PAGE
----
I learned about Frankie in the middle of the night when I got a phone call from a neonatologist in North Dakota. The team brought the baby down to us. Shortly thereafter, the cardiologists were at the bedside, trying to figure out what was going on with his little heart.
His valve disease was so severe, that's what made his case an emergency. There had already been an accumulation of injury to the heart.
It was a shock to hear just the words heart transplant. You never imagine hearing that for anybody that you care about and especially your firstborn child.
I had a really easy pregnancy. Everything went super well as planned. My delivery went very easy.
The second that he came out, something changed inside of me. A very powerful moment.
We had about 24 hours of just perfect bliss as a family. He went to get some vitals.
He was in there a little longer and they came back and said they may have heard a slight heart murmur.
His oxygen levels dropped and he ended up failing his cardiac screen. His murmur changed. It got a lot louder. They would arrange a flight for him. He was going to go down to Mayo.
It was very important to hear that they do have things that they can do. It wasn't hopeless.
The severity of Frankie's valve is very rare, where you have to really do an intervention right away and have a balloon procedure done to try to do dilate his aortic valve and hopefully improve his amount of blood flowing out of his heart and then improve his heart function. The ventricle below that valve that pumps the blood through that valve really never recovered function. It never got better. But we had really in-depth conversations with Frankie's family. The idea of transplants are really difficult. Knowing that we're giving them the best advice, the goal is to have a normal lifespan and to be able to do all the things that they want to do with their lives.
A heart transplant would essentially be the best option for him to live a normal life and essentially survive through this disease that he was born with. As long as it was the best option for Franklin, that's what we would go forward with. We wanted to get him baptized and anointed before we would go forward. One of our nurses in the NICU was able to get a hold of one of the on-call chaplains. It's just kind of amazing to be so supported for something that was so special to us.
The Mayo team started to become a family. It's such a good feeling to have the sense of family at the hospital.
Then the next decision point was how to keep him stable while he waited for a heart. That's when as a team we had to think outside of the box.
At Mayo Clinic, everything needs to be highly specified, highly specific to that patient, and tailored to their anatomy and what they need. Reviewing his case with several of my other colleagues, offered Franklin a therapy that really didn't exist. We are on the forefront of utilizing this technology.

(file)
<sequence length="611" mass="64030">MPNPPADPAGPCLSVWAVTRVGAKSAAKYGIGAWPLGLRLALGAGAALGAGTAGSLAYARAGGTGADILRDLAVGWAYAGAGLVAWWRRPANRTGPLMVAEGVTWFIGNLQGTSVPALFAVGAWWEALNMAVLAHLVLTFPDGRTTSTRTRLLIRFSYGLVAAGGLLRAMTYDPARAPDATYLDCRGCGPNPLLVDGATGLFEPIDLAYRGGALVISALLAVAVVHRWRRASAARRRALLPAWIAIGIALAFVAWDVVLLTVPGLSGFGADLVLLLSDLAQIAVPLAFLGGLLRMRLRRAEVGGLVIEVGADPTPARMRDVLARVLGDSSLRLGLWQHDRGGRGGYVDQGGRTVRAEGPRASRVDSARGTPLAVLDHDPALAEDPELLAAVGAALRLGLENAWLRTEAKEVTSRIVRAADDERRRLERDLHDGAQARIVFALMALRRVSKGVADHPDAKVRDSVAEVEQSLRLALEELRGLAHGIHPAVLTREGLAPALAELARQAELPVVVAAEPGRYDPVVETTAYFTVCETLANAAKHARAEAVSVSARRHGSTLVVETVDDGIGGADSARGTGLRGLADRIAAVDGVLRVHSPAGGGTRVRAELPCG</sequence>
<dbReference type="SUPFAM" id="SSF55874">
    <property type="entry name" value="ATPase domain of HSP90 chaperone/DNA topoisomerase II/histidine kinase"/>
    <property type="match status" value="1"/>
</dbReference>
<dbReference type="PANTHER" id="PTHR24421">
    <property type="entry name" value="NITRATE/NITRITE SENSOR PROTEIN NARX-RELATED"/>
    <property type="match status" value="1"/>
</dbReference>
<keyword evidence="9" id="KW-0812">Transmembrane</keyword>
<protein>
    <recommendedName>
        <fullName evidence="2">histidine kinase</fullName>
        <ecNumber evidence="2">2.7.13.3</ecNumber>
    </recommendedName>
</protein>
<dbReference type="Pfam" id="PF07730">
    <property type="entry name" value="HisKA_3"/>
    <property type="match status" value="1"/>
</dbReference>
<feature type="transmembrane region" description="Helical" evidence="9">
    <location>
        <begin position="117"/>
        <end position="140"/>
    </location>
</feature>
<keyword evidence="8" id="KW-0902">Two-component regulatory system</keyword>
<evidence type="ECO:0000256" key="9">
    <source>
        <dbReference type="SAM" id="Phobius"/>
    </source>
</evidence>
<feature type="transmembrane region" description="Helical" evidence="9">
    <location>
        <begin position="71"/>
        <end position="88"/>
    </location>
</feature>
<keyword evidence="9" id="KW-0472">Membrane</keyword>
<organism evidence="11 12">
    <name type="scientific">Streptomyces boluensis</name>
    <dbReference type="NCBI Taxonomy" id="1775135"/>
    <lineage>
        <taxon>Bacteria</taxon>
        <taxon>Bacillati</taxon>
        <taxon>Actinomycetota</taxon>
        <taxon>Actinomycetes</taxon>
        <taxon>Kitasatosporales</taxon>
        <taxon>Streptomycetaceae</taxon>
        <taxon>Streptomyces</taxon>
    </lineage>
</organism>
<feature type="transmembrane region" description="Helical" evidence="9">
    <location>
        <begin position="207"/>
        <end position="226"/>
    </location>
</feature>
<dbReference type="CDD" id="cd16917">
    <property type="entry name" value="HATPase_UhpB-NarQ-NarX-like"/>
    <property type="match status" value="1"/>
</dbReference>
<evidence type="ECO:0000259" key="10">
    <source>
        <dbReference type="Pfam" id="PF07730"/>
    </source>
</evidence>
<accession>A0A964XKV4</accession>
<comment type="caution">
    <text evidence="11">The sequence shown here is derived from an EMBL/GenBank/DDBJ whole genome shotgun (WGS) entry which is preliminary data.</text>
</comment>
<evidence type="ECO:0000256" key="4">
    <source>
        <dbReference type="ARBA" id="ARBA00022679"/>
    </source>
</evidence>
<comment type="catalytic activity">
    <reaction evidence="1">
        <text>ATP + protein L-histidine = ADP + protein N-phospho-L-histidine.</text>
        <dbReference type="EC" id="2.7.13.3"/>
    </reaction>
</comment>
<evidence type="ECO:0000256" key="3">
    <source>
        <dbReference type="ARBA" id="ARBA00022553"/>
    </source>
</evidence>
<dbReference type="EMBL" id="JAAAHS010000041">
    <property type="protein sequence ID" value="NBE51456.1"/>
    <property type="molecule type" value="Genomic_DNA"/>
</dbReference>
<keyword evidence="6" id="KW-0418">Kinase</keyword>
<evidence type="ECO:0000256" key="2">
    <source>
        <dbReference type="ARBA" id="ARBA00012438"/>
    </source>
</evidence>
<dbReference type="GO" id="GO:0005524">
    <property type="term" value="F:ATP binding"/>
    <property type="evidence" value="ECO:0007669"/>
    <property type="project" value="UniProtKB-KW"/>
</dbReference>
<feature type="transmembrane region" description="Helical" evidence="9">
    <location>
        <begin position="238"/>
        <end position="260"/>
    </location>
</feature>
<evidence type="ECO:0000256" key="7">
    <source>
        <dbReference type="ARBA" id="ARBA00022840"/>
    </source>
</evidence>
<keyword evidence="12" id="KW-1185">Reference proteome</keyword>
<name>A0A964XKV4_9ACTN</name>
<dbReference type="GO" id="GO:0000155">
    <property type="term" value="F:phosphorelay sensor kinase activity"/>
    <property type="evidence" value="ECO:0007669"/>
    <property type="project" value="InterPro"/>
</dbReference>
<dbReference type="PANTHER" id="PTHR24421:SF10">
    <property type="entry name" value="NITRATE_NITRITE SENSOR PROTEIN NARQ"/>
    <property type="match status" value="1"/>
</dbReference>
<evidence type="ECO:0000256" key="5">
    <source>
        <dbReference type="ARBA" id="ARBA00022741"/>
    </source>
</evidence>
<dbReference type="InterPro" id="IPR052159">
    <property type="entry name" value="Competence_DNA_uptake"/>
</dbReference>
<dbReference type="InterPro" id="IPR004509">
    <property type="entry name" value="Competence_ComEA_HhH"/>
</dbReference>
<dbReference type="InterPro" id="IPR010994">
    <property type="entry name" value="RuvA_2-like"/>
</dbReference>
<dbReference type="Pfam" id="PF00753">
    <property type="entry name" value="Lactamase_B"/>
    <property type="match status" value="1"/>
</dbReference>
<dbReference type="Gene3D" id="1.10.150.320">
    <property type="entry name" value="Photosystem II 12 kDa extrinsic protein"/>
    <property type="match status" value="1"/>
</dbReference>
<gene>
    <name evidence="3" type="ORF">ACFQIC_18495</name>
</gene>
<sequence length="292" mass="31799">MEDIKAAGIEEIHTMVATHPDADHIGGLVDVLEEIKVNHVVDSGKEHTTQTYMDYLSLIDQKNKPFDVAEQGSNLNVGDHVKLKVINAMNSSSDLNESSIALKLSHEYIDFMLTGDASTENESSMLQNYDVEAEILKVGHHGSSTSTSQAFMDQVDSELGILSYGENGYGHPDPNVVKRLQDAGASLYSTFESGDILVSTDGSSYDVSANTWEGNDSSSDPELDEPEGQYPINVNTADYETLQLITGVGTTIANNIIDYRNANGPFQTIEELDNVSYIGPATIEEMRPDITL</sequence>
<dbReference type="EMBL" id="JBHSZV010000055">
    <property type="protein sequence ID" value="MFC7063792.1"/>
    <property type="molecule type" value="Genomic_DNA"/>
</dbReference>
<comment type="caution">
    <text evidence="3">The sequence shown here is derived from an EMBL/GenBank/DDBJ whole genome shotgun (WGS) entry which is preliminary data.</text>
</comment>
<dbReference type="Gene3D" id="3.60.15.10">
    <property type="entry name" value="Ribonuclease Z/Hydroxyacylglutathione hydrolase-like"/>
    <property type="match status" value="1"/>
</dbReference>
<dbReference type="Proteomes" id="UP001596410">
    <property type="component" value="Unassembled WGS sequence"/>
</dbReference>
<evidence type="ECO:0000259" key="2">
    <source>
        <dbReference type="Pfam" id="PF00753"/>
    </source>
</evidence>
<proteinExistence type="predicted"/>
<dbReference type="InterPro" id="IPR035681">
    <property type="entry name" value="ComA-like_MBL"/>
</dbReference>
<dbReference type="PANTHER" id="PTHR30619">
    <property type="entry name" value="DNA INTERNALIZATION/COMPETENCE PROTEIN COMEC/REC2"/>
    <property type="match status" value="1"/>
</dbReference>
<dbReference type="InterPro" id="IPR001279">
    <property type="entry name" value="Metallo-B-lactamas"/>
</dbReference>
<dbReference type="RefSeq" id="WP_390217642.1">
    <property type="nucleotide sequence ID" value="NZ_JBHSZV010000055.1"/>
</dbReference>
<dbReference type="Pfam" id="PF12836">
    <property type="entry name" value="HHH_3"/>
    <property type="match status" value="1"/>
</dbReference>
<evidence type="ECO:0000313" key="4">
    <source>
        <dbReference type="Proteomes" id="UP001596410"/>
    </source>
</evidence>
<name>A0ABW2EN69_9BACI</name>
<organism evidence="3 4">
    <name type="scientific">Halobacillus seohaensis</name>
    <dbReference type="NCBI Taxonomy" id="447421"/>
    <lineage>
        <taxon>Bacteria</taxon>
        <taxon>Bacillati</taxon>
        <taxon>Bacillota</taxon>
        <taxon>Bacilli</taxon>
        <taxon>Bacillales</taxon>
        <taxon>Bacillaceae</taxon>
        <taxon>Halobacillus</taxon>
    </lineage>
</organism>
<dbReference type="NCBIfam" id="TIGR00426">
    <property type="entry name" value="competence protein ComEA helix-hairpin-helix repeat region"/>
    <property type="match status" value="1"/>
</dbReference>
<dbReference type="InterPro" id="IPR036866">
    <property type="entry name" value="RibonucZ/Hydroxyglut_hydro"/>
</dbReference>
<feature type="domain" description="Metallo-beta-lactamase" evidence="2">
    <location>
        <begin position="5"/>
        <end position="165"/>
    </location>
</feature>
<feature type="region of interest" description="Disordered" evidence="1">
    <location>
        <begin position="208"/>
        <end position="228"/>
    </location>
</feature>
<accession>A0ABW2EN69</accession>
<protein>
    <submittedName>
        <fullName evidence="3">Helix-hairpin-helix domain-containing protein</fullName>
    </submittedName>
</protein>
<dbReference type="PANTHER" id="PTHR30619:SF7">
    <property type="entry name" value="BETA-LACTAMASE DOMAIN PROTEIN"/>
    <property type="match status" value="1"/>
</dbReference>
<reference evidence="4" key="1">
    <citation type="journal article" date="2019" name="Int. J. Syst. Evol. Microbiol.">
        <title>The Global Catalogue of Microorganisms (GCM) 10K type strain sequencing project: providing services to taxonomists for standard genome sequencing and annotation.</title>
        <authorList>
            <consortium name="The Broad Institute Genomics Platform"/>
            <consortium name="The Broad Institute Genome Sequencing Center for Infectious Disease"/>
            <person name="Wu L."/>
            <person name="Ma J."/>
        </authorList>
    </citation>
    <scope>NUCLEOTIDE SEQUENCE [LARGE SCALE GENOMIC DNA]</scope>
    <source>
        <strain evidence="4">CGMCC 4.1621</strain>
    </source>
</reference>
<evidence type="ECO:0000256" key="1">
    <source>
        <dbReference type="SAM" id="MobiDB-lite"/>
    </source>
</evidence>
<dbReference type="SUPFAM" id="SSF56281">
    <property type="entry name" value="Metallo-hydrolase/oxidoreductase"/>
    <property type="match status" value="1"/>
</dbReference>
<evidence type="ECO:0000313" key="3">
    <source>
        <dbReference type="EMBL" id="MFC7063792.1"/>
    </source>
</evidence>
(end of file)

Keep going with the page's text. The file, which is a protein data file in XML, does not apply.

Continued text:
We now have the ability to control the pressure and blood flow to the lungs without doing another surgery for a transplant.
And a cath team helped us by putting in devices. One's called a pulmonary flow restrictor and one's called a PDA stent. And that was going to keep him stable while we waited for the heart.
What we've done for Franklin reaches far beyond Franklin's story. This will offer other children more opportunities. We thank him and thank his family.
We're going to see this type of approach applied to a broader spectrum of heart disease. Our congenital cath lab is uniquely positioned to, to bring that type of care to children.
Mayo Clinic has a distinct advantage with all of the practitioners working under the same roof. Whenever there are new possibilities out there, Mayo Clinic and the staff are very keen to explore new technologies that are on the horizon that could be applied. We want to adhere to what's best. Some of what's newest, may in fact, be the best. And so we want to be sitting on both sides of that treatment option for patients that come here for care.
These little babies go through more than most of us will ever go through in our lifetime, along with their families. The incredible adversity and the resilience. It takes a team to coordinate something so serious and so complex and see it all come together so beautifully to save this little guy's life and to give him his life and a whole future.
We've had so many doctors and residents sit down and essentially cry with us and talk us through some of the hardest parts of our life. We've just been pretty amazed at the amount of expertise we're surrounded by.
It's a more genuine level of care, and care is the correct word. They want to help, whether it be with our son or with our emotions and how we're coping with things. There's nowhere else we'd rather have gone through all this at other than Mayo. And the recovery carried on quickly for him. We're going to go home for the first time ever with our son.
We're just so incredibly happy.